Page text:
Peaches

Revised March 2019.
peaches

Introduction

There are two basic types of peaches (Prunus persica): clingstone and freestone. With clingstone peaches, the flesh “clings” to the "stone" of the peach, making it difficult to separate, and thus more suitable for processing.

The pit of freestone peaches "freely" separates from the flesh, making it ideal for fresh consumption. (Clemson University – Cooperative Extension, n.d.)

The inside flesh of peaches exists in three different colors: yellow, white and the less common red. In the United States yellow-fleshed peaches are the most common, having a balanced flavor of sweet and tangy. White-fleshed peaches are very common in Asian countries; and recently there has been a growing demand for them throughout the United States. White-fleshed peaches have less acidity, and therefore lack the tangy flavor that yellow peaches exhibit (Clemson University – Cooperative Extension, n.d.)

Marketing Channels

California clingstone peaches are available from July 10 to mid-September, while California freestone peaches are harvested from April 20 to October 10. The Southern states of Georgia and South Carolina provide peaches from May to August. For all other states the marketing season is from July to September.

In 2017, 45 percent of the total peach production was sold through the fresh sector (NASS, 2018). To add value to your fresh peach crop, peaches can be sold on site by offering a U-Pick operation or through farm stands and local farmers’ markets. Selling the uniquely shaped variety known as Donut, Saturn or Saucer can also fetch more value (Visit California, n.d.).

In 2017, 55 percent of the total peach production was processed. Of that 55 percent roughly 83 percent were canned, 17 percent were frozen, and the remainder were dried or used for other processed products (NASS, 2018). Peaches are not just for pies and cobblers anymore. Peaches have been processed into products such as, sorbets, yogurts, peach oil used in beauty products, and beer (Visit California, n.d.).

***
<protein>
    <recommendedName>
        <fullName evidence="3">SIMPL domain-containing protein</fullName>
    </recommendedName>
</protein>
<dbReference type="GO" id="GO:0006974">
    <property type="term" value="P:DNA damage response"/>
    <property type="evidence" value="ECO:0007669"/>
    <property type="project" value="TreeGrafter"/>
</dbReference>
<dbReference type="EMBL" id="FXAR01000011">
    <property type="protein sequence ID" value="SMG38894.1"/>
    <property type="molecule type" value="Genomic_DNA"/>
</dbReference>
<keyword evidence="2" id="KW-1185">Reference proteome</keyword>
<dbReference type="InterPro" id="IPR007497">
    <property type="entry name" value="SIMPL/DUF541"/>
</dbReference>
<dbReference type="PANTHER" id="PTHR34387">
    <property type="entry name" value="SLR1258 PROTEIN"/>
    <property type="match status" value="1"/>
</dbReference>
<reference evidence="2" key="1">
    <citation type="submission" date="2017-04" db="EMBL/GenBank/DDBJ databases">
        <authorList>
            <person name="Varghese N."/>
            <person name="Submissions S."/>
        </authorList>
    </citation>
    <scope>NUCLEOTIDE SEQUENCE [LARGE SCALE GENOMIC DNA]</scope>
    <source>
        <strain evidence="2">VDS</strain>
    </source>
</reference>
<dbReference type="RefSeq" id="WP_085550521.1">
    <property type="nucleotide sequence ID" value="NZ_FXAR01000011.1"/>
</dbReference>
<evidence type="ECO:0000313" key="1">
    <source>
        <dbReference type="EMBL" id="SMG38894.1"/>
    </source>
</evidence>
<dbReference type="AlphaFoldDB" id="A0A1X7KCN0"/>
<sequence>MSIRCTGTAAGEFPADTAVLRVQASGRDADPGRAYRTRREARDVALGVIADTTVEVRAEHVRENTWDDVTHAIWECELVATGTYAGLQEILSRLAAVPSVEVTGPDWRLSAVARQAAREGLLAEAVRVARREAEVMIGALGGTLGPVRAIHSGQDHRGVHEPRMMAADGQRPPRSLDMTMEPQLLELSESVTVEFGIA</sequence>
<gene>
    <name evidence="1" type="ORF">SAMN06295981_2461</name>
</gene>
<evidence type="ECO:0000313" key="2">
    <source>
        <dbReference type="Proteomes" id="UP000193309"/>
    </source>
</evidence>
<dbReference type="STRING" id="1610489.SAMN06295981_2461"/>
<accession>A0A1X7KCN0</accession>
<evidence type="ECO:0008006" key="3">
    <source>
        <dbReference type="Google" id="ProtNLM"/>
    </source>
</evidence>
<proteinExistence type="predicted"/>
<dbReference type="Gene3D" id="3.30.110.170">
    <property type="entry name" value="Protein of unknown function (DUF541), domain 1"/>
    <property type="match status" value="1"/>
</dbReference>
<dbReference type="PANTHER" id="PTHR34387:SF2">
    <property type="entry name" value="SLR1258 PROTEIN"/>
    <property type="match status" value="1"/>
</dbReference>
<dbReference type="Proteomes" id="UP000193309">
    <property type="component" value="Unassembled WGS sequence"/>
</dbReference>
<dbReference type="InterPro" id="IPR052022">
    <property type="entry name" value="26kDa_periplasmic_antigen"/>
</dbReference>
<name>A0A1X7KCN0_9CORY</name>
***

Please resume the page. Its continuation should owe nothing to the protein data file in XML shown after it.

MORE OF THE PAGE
Production

As of 2017, peaches are commercially produced in 20 states. The top four states in peach production are California, South Carolina, Georgia and New Jersey.

In 2017, California supplied nearly 56 percent of the United States fresh peach crop and more than 96 percent of processed peaches (NASS, 2018).

United States total peach production in 2017 was 690,100 tons valued at $599 million. California led the nation in peach production, with 541,000 tons valued at $376.5 million. New Jersey followed, producing 28,200 tons valued at $44 million. Pennsylvania produced 21,400 tons valued at $25.3 million, and Washington produced 12,770 tons valued at $12.3 million (NASS, 2018).

The bearing acreage of peach trees has been gradually declining for the past two decades. By 2017 the United States had 92,750 bearing acres of peach trees. The value of production, however, has been gradually increasing over the past two decades (NASS 2018).

In 2017, fresh peach prices averaged $1,370 per ton, up from $1,220 in 2016. Processed peach prices averaged $460 per ton, down from $489 per ton in 2016 (NASS, 2018).

Management

Planning and preparation before starting any orchard is the surest way to receive success with your harvest (Pennsylvania State University, n.d.).

Peach trees require chilling hours to induce flowering (600 chilling hours for low-chill varieties and 900 for higher chilling varieties). Peach trees can bloom relatively early in the spring, therefore areas that receive frosts after mid-April should not be used to establish a peach orchard. Peach trees also require a decent amount of heat for their fruit to ripen appropriately (Pennsylvania State University, n.d.).

Peach trees are self-pollinating; therefore all trees of the same cultivar can be planted next to each other allowing easier harvesting. One of the most important management practices for peach trees is the thinning of their fruit. This allows for the trees to produce bigger more colorful fruit. The average spacing between each fruit should be about six inches (Pennsylvania State University, n.d.).

Financial

Helpful enterprise budgets for peaches:

Sources

Always in Season: Peaches, Visit California, n.d.

Different Kinds of Peaches, Clemson University – Cooperative Extension, n.d.

Management of Nectarines and Peaches, University of California – Integrated Pest Management (UC-IPM), 2014.

Noncitrus Fruits and Nuts Summary, National Agricultural Statistics Service (NASS), USDA, 2018

(Click here for the most recent USDA Census of Agriculture – Organic Survey)